THE ITALIAN WAY: THE FUTURE OF THE FASHION INDUSTRY
Tuesday 07 July 2020
The first Italian Way event, organised by UniCredit in collaboration with Confindustria Campania, looked at how companies in the fashion industry can restart after the Covid lockdown
Thanks to the global recognition of Made in Italy, Italian fashion holds an international leadership position and acts as a national manufacturing pillar. But the industry was also hit hard by the global lockdown. How best to survive and restart in the post-Covid economic scenario?
This was the focus of the first Italian Way event, held in Naples on 16th June, which was dedicated to the fashion industry and organised in collaboration with Confindustria Campania.
Joining the discussion were Remo Taricani, Co-CEO Commercial Banking Italy at UniCredit, Annalisa Areni, Regional Manager South at UniCredit, Vito Grassi, Vice President of Confindustria and President of Confindustria Campania, Carlo Casillo, President of the Unione Industriali Napoli’s Fashion & Design Department, Giuseppe Attolini, Vice Presidente at Cesare Attolini Spa, Lavinia Biagiotti, President and CEO at Biagiotti Group, Andrea Miranda, Managing Director at Kocca Srl and Carlo Palmieri, Vice President Sistema Moda Italia with responsibility for the South of Italy and e Vice President at Pianoforte Holding Spa.
At the event, UniCredit presented sector-focused research on the effects of the pandemic before leading a discussion about ways how the fashion industry can both recover and capitalise on new opportunities. Participants agreed that companies in the sector will need to take advantage of new consumer habits, the exponential growth of e-commerce and strengthen their use of multiple-channels.
1 A big impact on Italy’s fashion supply chain
The Italian fashion supply chain has a strong global reputation with global sales accounting for more than 70% of total Italian fashion turnover. But today the sector faces a competitive and particularly delicate international framework.
The halt of many Chinese factories could be particularly damaging to Italy’s fashion industry given the large amounts of clothes and accessories produced in the Asian country. China represents 36% of the sector’s global exports and the impact on Italy’s fashion supply chain will be, at least in the initial stage, greater for companies with significant exposure to China in terms of exports, procurement of raw materials and end products.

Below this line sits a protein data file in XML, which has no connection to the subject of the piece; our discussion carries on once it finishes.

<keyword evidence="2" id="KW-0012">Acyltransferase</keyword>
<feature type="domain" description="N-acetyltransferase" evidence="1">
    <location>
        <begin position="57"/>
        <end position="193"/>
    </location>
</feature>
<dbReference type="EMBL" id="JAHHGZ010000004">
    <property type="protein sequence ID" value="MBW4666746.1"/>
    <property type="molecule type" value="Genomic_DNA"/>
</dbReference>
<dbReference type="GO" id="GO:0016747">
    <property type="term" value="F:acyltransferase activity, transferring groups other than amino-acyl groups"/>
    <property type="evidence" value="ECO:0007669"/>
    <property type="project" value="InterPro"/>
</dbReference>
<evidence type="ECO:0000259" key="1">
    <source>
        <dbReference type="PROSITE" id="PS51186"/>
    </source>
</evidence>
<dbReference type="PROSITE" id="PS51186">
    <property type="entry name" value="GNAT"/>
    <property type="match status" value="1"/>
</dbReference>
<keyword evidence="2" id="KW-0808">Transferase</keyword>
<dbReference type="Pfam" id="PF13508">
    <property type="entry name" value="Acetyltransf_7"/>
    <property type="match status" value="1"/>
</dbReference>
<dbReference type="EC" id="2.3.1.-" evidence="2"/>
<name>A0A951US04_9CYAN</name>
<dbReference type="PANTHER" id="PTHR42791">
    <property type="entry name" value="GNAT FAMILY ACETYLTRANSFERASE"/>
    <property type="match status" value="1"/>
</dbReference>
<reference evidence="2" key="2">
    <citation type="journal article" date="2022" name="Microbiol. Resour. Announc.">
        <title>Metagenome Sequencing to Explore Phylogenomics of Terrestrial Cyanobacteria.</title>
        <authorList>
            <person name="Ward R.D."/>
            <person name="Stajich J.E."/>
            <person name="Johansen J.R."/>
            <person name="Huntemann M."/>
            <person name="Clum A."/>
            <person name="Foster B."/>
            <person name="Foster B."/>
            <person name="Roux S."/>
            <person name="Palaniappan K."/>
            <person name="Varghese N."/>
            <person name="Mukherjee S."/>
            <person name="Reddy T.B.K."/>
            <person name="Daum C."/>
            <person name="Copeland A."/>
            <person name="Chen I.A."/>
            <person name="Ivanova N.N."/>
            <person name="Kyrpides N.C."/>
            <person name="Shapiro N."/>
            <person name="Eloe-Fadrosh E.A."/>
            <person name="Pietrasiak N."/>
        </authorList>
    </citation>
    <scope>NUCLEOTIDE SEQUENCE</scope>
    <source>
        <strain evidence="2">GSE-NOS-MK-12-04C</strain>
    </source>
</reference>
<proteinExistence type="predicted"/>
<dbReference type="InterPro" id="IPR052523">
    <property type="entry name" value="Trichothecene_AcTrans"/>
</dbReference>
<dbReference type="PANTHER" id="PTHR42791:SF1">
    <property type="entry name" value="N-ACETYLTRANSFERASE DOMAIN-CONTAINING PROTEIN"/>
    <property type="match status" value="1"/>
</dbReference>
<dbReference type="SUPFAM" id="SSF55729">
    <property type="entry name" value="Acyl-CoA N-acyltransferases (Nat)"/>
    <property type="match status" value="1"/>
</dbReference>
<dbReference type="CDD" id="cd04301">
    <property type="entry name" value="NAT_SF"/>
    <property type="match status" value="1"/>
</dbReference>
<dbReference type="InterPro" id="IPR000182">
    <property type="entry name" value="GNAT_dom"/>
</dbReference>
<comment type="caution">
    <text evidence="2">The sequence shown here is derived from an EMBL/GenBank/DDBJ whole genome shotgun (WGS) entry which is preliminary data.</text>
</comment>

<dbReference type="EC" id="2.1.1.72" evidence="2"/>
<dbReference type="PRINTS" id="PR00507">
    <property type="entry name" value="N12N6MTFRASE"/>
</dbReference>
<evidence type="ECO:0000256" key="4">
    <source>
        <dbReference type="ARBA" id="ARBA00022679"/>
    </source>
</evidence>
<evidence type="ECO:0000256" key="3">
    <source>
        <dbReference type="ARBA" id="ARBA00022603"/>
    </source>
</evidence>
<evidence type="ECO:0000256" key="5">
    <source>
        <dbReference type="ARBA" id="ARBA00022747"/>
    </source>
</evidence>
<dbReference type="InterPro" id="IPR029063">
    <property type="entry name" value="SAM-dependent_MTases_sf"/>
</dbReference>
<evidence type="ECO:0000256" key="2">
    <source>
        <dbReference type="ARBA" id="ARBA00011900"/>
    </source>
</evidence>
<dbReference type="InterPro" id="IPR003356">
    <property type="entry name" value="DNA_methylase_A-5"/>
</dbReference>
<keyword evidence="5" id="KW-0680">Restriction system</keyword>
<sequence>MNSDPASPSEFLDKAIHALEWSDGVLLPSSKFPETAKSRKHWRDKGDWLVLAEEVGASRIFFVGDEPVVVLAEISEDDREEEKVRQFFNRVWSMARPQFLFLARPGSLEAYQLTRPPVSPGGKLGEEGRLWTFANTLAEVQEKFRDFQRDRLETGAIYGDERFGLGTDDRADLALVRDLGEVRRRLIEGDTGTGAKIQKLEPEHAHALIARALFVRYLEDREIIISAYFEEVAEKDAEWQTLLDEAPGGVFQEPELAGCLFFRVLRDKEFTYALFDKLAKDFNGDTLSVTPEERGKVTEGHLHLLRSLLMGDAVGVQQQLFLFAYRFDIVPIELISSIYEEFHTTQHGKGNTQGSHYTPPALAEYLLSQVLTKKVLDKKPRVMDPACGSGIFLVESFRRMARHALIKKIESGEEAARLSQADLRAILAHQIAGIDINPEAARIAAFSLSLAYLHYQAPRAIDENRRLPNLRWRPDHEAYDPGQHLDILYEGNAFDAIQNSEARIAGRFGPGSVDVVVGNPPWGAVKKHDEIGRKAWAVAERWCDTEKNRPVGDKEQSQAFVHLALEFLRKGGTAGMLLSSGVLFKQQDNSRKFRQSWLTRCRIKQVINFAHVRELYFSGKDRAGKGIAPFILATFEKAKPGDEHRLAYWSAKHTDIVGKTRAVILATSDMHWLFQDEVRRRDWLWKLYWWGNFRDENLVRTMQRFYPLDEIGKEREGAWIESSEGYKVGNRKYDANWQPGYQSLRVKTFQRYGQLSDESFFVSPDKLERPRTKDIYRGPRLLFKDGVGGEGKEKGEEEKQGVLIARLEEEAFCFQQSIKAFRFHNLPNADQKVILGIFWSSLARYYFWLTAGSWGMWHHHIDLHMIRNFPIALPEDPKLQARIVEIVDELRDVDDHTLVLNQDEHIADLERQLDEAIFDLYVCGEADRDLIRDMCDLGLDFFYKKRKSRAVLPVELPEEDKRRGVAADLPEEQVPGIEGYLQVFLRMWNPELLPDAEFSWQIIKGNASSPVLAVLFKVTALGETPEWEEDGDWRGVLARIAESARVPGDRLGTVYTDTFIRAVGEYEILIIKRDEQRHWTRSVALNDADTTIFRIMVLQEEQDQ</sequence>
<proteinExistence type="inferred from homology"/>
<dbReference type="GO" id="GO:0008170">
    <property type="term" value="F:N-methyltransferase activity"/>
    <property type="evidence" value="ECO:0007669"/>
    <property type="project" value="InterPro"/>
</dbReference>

2 Two outlooks: soft and hard
UniCredit outlined two possible scenarios for Italy’s fashion supply chain – a more conservative (“soft”) scenario and a second more pessimistic (“hard”) outcome. Both predict a deep fall in 2020 and a recovery in 2021.
In the “soft” scenario, turnover will fall by 1/5th from 2019 levels before recovering in 2021. In the “hard” scenario, the decrease could be higher, down by ¼ from its pre-Covid value, but also with a significant rebound in 2021.
3 Those with most debt and least variety are most affected
Companies’ risk profiles are predicted to deteriorate due to less revenues, reduced profitability and worsening of their financial structures. The worst hit will be those with most debt and those with the least geographical diversity. Other companies that will also be vulnerable will be those with a high level of demand but with a smaller stock rotation.
4 Pillars to restart: innovation and finance
In order to survive and restart in the post-Covid economic scenario, companies must take advantage of new consumer habits and to the exponential growth of e-commerce, which is changing the scene and companies’ organisation models. The strategies to restart therefore need to include:
- Flexibility: a push towards a cross-channel approach, with shops becoming not only traditional exhibition spots but also distribution hubs for e-commerce.
- Quality: sector companies will need to continue investing in high-quality products that ensure Made in Italy is recognised globally
- Innovation: the Italian fashion industry will need to introduce new strategies that can increase their sale channels, such as virtual catwalks, digital showrooms and 3D designs
Remo Taricani, Co-CEO, UniCredit Commercial Banking Italy
Vito Grassi, Vice President of Confindustria and President of Confindustria Campania
Carlo Palmieri, Vice President Sistema Moda Italia with responsibility for the South of Italy and e Vice President at Pianoforte Holding Spa
Carlo Casillo, President of the Unione Industriali Napoli’s Fashion & Design Department.
Lavinia Biagiotti, President and CEO at Biagiotti Group
Andrea Miranda, Managing Director at Kocca Srl